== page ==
Skirmish Line

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Skirmish Line

 

a battle formation used by motorized rifle squads, platoons, and companies during an advance. In such a formation, troops are deployed in a single line along the front at intervals of 6–8 m (eight to 12 paces). An individual may move slightly forward or to the side to improve his fire position or to better adapt himself to the terrain, as long as he neither breaks the general continuity of the formation’s front nor hinders his neighbors. First used in the second half of the 19th century, the skirmish line appeared in response to the widespread use of rifled weapons, against which troops in columns sustained heavy losses (seeBATTLE FORMATIONS) .

References in periodicals archive ?
A century later, the word Europeani was first used by a monastic chronicler describing Charles Martel's victory over Moorish skirmishers at Tours.
Accordingly, he deployed on his first two battle lines skirmishers and militia, with instructions to fire two volleys and then feign a panicked retreat.
42) An advance force of about five hundred skirmishers had already probed the fort's north-facing defenses, with unsatisfactory results; (43) the Confederate defenders had repulsed the Union line with canister and musket fire from strong positions, inducing anxiety in Weitzel's mind.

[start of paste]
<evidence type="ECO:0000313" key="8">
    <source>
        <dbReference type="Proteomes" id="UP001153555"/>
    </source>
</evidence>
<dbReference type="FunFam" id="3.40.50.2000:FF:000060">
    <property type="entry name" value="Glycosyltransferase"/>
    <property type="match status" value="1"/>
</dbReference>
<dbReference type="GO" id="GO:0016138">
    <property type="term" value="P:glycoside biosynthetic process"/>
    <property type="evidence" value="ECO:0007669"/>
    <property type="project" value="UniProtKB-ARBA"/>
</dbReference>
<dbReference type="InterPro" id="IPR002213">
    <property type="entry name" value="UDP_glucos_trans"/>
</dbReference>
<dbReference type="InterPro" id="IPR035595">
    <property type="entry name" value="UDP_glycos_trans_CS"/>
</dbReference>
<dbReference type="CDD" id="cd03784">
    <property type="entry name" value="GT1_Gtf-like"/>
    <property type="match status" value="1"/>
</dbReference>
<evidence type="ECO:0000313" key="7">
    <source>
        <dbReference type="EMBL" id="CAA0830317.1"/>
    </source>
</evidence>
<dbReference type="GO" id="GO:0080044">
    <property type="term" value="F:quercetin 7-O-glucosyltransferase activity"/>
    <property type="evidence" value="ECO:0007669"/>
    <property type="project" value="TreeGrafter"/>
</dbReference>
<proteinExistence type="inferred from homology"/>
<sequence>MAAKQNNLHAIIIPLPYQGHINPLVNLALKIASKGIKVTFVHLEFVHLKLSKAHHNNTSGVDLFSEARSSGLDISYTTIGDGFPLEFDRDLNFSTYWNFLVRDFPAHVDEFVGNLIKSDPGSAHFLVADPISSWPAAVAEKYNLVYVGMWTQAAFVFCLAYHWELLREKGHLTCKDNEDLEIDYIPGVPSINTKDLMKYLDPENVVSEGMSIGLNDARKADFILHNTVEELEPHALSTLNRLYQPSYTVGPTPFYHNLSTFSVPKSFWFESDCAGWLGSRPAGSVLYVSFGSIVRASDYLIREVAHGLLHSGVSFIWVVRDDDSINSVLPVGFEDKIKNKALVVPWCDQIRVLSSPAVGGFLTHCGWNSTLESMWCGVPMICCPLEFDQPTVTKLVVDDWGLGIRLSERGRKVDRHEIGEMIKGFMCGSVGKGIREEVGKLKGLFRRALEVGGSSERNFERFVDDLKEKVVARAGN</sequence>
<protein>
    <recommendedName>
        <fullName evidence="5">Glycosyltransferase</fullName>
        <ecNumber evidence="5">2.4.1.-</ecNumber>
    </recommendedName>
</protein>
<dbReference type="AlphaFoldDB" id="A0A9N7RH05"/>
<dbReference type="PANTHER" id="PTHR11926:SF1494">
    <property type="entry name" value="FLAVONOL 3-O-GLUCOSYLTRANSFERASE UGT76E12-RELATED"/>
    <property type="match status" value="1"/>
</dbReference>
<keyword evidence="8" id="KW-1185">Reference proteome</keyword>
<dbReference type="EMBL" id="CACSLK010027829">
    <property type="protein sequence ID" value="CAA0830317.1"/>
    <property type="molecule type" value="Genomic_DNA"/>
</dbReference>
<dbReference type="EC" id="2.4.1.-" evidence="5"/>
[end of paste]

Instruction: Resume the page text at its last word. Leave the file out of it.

Sometimes the archers were employed as skirmishers, aiming to pick off particular enemy targets and generally harass the enemy.
Sometimes, however, the archers were skirmishers ( harassing and picking off particular enemy targets.
30am, in bright sunshine, the 1/8th Royal Warwickshire Regiment, 600 in all ranks storming the line, leaped from their trenches and advanced in eight successive waves of skirmishers.
Thus, we see more skirmishers, attacks by columns, and advances along parallel axes.
SKIRMISHERS at a battlefield site will be dressed a little differently from the usual medieval Yorkists next month.
The second phase (1862-63) saw the emergence of linear tactics in which armies were deployed in two or three lines with skirmishers well in advance.
This latter wing was quite effective as skirmishers.
They stood between the front lines of the two armies throughout the three-day fight, and were subject constantly to fire from skirmishers and sharpshooters.
lines and for not having used his light troops and militia as skirmishers who may have been able to feel out a more prudent line of attack.